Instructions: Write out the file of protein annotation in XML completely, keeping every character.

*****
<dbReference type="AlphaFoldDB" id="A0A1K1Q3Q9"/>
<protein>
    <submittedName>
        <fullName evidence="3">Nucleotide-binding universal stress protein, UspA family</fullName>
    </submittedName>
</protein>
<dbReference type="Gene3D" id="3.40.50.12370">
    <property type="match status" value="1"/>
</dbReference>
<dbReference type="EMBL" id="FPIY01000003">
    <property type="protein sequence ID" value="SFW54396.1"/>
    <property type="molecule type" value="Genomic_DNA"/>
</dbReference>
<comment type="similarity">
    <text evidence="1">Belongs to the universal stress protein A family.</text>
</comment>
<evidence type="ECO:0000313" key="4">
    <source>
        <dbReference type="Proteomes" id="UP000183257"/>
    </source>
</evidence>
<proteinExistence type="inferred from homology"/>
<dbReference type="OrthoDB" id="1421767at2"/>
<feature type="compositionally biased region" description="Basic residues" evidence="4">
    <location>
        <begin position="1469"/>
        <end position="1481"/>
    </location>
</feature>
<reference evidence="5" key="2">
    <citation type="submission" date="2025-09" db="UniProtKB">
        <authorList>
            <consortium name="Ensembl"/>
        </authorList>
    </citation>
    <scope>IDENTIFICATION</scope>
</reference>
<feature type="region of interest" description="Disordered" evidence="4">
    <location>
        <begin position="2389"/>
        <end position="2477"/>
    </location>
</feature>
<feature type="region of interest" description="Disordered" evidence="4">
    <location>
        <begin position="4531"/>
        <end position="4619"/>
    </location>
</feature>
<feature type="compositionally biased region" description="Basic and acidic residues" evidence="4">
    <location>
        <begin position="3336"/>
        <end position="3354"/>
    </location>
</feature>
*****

<dbReference type="AlphaFoldDB" id="A0A1K1Q3Q9"/>
<protein>
    <submittedName>
        <fullName evidence="3">Nucleotide-binding universal stress protein, UspA family</fullName>
    </submittedName>
</protein>
<dbReference type="Gene3D" id="3.40.50.12370">
    <property type="match status" value="1"/>
</dbReference>
<dbReference type="EMBL" id="FPIY01000003">
    <property type="protein sequence ID" value="SFW54396.1"/>
    <property type="molecule type" value="Genomic_DNA"/>
</dbReference>
<comment type="similarity">
    <text evidence="1">Belongs to the universal stress protein A family.</text>
</comment>
<evidence type="ECO:0000313" key="4">
    <source>
        <dbReference type="Proteomes" id="UP000183257"/>
    </source>
</evidence>
<proteinExistence type="inferred from homology"/>
<dbReference type="OrthoDB" id="1421767at2"/>
<feature type="compositionally biased region" description="Basic residues" evidence="4">
    <location>
        <begin position="1469"/>
        <end position="1481"/>
    </location>
</feature>
<reference evidence="5" key="2">
    <citation type="submission" date="2025-09" db="UniProtKB">
        <authorList>
            <consortium name="Ensembl"/>
        </authorList>
    </citation>
    <scope>IDENTIFICATION</scope>
</reference>
<feature type="region of interest" description="Disordered" evidence="4">
    <location>
        <begin position="2389"/>
        <end position="2477"/>
    </location>
</feature>
<feature type="region of interest" description="Disordered" evidence="4">
    <location>
        <begin position="4531"/>
        <end position="4619"/>
    </location>
</feature>
<feature type="compositionally biased region" description="Basic and acidic residues" evidence="4">
    <location>
        <begin position="3336"/>
        <end position="3354"/>
    </location>
</feature>